The specialised nerve cells in our brain that are responsible for emotional memory also play an important role in fear learning, say researchers.
The team from Mount Sinai Health System in New York City set out to identify the synaptic connections between brain’s inhibitory cells called parvalbumin-interneurons (PV-INs), sensory pathways and neighbouring principal neurons in a brain region involved in detecting and responding to dangerous situations.
They found that the sparse but potent population of PV-INs in the amygdala region of the brain influence fear memory encoding – the process responsible for persistent reactions to trauma-associated cues.
Stimuli encountered during a traumatic event can elicit strong emotional reactions long after the threat has subsided.
These emotional memories are thought to be encoded through changes in the neural connections or synapses, within the basolateral amygdala that provide outputs to other brain areas, controlling the so-called “fight or flight” response.
“Our study is the first to show that this default silencing may, in part, be attributable to a sparse population of inhibitory PV-INs,” said Roger Clem from Mount Sinai.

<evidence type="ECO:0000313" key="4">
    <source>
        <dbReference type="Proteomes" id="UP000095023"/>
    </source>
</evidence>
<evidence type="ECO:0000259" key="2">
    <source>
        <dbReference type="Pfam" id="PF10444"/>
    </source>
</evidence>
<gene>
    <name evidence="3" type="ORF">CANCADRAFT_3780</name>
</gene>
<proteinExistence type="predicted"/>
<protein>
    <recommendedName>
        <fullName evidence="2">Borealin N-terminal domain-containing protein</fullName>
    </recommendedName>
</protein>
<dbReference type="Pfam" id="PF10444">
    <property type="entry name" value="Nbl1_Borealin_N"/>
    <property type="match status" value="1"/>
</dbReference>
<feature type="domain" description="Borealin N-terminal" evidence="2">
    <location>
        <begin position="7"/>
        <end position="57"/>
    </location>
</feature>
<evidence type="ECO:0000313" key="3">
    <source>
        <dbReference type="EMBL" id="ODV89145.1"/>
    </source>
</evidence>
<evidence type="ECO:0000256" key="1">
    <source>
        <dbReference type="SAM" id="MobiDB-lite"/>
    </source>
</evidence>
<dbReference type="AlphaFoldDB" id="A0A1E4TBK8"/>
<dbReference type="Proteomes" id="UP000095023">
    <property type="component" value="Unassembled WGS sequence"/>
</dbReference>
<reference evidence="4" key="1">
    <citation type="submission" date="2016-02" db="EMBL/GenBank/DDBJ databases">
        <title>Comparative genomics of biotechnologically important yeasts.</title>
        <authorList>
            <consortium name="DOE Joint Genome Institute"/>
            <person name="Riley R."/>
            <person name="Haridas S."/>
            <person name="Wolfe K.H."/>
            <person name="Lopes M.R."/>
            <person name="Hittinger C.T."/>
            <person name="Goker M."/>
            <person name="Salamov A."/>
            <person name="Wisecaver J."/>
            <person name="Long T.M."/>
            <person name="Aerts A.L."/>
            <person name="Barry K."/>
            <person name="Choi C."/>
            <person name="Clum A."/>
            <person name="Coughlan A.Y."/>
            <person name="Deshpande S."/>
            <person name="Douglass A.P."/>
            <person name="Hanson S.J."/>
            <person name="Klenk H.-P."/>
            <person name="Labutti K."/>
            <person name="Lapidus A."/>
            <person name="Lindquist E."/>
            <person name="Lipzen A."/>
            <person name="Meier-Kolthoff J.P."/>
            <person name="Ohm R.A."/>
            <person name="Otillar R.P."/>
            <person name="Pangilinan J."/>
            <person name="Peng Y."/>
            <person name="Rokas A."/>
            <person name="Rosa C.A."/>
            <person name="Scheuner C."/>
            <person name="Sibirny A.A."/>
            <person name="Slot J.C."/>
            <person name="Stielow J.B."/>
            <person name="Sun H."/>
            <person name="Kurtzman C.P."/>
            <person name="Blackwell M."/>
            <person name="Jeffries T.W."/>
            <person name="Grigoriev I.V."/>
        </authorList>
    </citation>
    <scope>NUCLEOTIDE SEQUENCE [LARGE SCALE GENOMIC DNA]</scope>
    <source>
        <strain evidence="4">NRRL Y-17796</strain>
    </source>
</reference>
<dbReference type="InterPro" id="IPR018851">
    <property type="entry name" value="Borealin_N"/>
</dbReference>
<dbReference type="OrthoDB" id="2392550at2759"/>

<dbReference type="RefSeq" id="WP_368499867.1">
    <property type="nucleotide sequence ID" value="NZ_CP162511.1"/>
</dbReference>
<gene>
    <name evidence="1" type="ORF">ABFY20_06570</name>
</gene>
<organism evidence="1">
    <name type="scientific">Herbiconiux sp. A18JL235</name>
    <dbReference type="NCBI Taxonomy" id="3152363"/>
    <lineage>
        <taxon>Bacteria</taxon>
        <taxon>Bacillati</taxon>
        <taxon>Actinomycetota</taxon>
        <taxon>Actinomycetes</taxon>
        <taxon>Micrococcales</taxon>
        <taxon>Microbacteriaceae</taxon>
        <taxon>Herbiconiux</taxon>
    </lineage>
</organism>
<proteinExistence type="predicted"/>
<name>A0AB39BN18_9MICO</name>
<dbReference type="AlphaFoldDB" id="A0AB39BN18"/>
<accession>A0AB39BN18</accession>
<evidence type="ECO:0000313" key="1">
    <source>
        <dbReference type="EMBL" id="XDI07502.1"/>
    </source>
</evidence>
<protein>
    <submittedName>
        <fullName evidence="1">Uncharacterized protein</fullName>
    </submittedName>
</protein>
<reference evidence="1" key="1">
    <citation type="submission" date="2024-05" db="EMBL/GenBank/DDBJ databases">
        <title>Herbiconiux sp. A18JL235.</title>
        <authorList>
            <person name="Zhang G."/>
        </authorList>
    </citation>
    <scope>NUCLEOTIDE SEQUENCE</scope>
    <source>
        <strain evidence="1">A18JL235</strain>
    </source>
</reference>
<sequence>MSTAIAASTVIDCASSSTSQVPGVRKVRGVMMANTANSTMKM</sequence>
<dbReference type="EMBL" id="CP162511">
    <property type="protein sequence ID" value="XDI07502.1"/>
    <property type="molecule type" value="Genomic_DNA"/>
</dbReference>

“The complex anatomy of these cells may allow them to function like master regulators on a hair trigger, springing into action to suppress their neighbours when they detect even the slightest sensory perturbation,” Clem added.
To investigate whether fear learning alters PV-IN properties and their silencing effect on surrounding neurons, the researchers introduced fear conditioning in a mouse model, pairing an auditory tone with a subsequent aversive foot shock.
They found that when animals acquire a fear memory, the suppressive influence of PV-INs is relieved, allowing the fear system to respond more vigorously during a “fight-or-flight” response.
The study was published recently in the journal Neuron.